Defining the Contours of a Commercial Arbitral Tribunal: Can ICSID Decisions Confer an Inherent Power on the Tribunal to Regulate Appointment of Counsels?

Ridhi Kabra

Research output: Contribution to journalArticle (Academic Journal)peer-review

Abstract

International arbitration dwells in an ethical no-man’s land. There exists no supra-national norm of sufficient clarity that allows arbitrators to regulate the behaviour of a counsel whose participation is detrimental to the fair adjudication of the dispute. In such circumstances, if a party appoints a counsel much after the tribunal has been formed, such that the independence and impartiality of the tribunal is put to test, important questions about the scope of inherent powers of the tribunal are raised. Two ICSID decisions have sought to address this problem, by advocating the existence of an inherent power, exercisable under certain circumstances to terminate the appointment of such a counsel. This paper attempts to expand the use of such a power in the field of international commercial arbitration, in the absence of any codification of law on the issue. The fundamental assumption of this paper is that this power is to be exercised only in situations where the tribunal has been formed and a party has exercised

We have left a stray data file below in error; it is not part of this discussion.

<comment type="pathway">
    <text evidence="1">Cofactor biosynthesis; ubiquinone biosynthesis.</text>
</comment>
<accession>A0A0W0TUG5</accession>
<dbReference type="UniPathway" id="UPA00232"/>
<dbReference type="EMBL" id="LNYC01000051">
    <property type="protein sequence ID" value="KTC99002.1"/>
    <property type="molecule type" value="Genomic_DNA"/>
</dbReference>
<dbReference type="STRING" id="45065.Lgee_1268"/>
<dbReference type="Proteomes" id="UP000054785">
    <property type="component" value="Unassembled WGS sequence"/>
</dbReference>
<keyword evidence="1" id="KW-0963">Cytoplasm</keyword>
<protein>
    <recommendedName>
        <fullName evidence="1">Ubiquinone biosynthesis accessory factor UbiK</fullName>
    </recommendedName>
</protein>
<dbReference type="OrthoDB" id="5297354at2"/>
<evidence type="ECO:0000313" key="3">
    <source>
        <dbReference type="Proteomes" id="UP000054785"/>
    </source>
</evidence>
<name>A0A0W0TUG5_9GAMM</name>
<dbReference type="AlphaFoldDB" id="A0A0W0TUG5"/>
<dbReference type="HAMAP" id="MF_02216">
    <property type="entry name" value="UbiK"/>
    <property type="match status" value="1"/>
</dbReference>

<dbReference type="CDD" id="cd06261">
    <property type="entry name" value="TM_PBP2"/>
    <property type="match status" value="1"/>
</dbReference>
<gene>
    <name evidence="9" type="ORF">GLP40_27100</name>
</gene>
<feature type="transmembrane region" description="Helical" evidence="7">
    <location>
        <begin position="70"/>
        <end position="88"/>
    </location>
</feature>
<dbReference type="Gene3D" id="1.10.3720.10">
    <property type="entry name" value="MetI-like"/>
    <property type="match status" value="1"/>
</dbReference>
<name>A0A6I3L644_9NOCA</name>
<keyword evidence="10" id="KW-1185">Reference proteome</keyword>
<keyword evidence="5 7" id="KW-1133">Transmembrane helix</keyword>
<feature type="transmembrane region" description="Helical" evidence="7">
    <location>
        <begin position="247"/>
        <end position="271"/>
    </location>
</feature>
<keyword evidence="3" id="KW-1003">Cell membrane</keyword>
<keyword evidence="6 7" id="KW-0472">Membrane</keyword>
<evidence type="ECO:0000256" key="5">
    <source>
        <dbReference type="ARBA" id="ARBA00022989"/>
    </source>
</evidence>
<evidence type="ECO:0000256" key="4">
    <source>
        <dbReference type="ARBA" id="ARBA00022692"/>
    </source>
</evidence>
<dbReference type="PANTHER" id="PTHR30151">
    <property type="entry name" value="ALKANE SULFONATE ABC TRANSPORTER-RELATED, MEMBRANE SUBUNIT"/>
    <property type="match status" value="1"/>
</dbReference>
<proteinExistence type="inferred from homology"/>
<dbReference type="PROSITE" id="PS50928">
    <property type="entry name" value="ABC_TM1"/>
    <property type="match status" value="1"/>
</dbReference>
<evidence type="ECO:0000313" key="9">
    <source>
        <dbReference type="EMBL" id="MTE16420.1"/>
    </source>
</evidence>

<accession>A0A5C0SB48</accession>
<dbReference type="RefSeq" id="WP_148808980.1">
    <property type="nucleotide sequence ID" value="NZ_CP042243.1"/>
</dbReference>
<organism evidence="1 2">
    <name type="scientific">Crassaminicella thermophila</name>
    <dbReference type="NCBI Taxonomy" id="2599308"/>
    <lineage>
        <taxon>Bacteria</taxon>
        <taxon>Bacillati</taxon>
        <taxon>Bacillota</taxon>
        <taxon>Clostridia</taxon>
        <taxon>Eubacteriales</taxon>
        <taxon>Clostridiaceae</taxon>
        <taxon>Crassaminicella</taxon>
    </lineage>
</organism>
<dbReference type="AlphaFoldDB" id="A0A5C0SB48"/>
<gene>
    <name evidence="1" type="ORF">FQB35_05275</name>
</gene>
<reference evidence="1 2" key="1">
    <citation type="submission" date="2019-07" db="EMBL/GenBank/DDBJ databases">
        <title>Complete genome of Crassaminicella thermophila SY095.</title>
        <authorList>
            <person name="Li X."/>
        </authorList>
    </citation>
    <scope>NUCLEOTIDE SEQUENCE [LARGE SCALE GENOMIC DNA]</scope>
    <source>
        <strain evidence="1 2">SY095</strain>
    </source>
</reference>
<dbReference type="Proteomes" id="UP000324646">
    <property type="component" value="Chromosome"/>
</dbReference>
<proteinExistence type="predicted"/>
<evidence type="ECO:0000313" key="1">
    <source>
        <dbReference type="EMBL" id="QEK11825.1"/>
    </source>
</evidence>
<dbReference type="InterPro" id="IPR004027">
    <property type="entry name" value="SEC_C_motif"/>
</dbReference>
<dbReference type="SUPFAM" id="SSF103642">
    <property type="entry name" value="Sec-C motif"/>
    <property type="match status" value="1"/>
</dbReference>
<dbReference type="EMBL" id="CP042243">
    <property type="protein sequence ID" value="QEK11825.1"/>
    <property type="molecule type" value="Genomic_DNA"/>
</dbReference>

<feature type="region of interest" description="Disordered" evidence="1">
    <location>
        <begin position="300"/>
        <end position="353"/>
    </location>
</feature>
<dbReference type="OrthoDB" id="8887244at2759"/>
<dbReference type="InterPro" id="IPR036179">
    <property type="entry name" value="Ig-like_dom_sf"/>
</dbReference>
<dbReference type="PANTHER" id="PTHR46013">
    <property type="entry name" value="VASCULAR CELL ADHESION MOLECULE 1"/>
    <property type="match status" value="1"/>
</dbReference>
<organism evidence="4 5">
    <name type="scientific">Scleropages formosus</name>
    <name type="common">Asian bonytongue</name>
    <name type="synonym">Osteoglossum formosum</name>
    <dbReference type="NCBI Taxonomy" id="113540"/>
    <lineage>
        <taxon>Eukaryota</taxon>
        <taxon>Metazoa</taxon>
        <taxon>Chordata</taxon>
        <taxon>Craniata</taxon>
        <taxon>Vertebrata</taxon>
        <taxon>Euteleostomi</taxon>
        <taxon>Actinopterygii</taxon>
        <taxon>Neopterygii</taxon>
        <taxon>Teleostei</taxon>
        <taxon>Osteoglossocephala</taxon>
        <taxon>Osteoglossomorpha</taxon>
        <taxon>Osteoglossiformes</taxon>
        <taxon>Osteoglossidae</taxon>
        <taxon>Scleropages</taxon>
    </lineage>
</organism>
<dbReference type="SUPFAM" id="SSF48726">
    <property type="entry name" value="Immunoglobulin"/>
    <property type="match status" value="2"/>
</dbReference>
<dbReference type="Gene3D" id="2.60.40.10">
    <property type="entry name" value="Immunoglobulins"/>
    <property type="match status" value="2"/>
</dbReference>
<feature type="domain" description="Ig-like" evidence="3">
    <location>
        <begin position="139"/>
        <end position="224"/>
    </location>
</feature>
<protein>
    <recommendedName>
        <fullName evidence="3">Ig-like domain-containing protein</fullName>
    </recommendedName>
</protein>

mala fides in appointing a counsel post such formation. It proposes the adoption of a middle path between the two ICSID decisions in order to ensure legitimacy of the arbitral process.
Original languageEnglish
Pages (from-to)149-164
Number of pages17
JournalIndian Journal of Arbitration Law
VolumeII
Issue number2
Publication statusPublished - 2013

Keywords

  • arbitration
  • general international law
  • inherent power
  • ICSID

Fingerprint Dive into the research topics of 'Defining the Contours of a Commercial Arbitral Tribunal: Can ICSID Decisions Confer an Inherent Power on the Tribunal to Regulate Appointment of Counsels?'. Together they form a unique fingerprint.

Cite this